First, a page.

Cover: Drug Use Measures

Drug Use Measures

What are They Really Telling Us?

Published 2000

by Peter Reuter

Purchase Print Copy

Add to Cart Paperback7 pages Free

Available indicators on drug use tell a confusing story. Although surveys show that drug use has declined in the general population since 1980, direct measures of use, such as the number of drug-related deaths, have been increasing steadily. The extent of the nation's drug problems cannot be measured by estimating the number of persons using illicit drugs. General surveys mask a considerable change in drug-use patterns. Analysis and reconciliation of various indicators, along with a solid understanding of patterns of use, can reveal differences among segments of the population and can help to distinguish among, for example, the teenage marijuana user, the occasional user of cocaine, and the crack cocaine- or heroin-dependent person for whom drug use is a career rather than an event. It can also help policymakers and community leaders tailor drug prevention and reduction programs to particular audiences — high school students, criminal offenders, or particular age or racial groups.

Originally published in: National Institute of Justice Journal, April 1999, pp. 13-19.

This report is part of the RAND reprint series. The Reprint was a product of RAND from 1992 to 2011 that represented previously published journal articles, book chapters, and reports with the permission of the publisher. RAND reprints were formally reviewed in accordance with the publisher's editorial policy and compliant with RAND's rigorous quality assurance standards for quality and objectivity. For select current RAND journal articles, see External Publications.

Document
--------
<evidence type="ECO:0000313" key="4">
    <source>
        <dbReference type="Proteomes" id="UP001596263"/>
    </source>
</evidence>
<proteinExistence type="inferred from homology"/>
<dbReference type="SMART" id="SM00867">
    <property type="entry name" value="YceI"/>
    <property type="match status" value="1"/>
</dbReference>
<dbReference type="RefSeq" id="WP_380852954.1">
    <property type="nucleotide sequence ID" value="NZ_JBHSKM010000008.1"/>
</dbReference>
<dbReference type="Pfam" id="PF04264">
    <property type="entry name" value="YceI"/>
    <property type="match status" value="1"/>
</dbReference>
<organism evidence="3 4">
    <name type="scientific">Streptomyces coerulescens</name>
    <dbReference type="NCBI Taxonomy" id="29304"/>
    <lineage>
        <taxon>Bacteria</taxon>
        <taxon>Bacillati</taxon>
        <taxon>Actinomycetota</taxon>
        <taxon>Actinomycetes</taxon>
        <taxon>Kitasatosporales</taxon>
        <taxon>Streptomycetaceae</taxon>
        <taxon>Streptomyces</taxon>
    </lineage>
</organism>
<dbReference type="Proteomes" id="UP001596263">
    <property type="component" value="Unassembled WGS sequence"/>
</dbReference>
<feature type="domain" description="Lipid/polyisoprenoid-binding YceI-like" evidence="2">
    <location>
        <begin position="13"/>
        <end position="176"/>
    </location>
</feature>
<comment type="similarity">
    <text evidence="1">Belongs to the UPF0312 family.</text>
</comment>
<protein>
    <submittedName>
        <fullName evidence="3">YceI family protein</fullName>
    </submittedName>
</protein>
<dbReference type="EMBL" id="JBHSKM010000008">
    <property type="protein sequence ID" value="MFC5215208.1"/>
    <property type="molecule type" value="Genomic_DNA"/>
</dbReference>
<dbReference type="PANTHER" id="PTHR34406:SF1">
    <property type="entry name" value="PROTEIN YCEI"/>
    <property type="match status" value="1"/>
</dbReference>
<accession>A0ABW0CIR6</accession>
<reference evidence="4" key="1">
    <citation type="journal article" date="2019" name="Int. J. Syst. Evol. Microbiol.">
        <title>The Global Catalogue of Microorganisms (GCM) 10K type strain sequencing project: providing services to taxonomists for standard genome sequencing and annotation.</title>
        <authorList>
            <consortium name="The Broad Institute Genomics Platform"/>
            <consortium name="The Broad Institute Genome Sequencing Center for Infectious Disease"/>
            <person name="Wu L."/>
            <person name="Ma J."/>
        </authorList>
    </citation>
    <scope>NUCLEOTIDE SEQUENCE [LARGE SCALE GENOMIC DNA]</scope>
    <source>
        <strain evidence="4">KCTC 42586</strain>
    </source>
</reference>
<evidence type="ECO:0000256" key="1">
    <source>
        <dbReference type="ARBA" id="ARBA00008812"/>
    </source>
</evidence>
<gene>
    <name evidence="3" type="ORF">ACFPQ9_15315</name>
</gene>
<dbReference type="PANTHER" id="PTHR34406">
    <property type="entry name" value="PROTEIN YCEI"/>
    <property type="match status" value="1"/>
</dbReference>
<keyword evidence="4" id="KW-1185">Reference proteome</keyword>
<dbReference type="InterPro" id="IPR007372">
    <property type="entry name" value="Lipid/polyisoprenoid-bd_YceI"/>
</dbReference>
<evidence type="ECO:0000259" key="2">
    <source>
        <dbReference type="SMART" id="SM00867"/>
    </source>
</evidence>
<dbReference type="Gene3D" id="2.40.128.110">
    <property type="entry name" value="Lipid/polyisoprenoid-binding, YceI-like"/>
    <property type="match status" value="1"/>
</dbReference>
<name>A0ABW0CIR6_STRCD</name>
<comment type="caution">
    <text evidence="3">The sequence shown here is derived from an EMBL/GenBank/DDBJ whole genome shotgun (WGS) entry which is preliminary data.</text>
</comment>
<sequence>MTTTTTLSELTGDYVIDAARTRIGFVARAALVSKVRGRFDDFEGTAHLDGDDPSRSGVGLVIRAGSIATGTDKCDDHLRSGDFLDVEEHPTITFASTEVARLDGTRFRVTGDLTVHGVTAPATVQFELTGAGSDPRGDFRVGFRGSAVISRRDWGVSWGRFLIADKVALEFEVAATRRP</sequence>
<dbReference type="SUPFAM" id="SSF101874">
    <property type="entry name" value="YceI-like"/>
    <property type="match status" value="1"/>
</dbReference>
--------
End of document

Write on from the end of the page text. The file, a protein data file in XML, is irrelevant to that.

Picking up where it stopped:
This document and trademark(s) contained herein are protected by law. This representation of RAND intellectual property is provided for noncommercial use only. Unauthorized posting of this publication online is prohibited; linking directly to this product page is encouraged. Permission is required from RAND to reproduce, or reuse in another form, any of its research documents for commercial purposes. For information on reprint and reuse permissions, please visit

RAND is a nonprofit institution that helps improve policy and decisionmaking through research and analysis. RAND's publications do not necessarily reflect the opinions of its research clients and sponsors.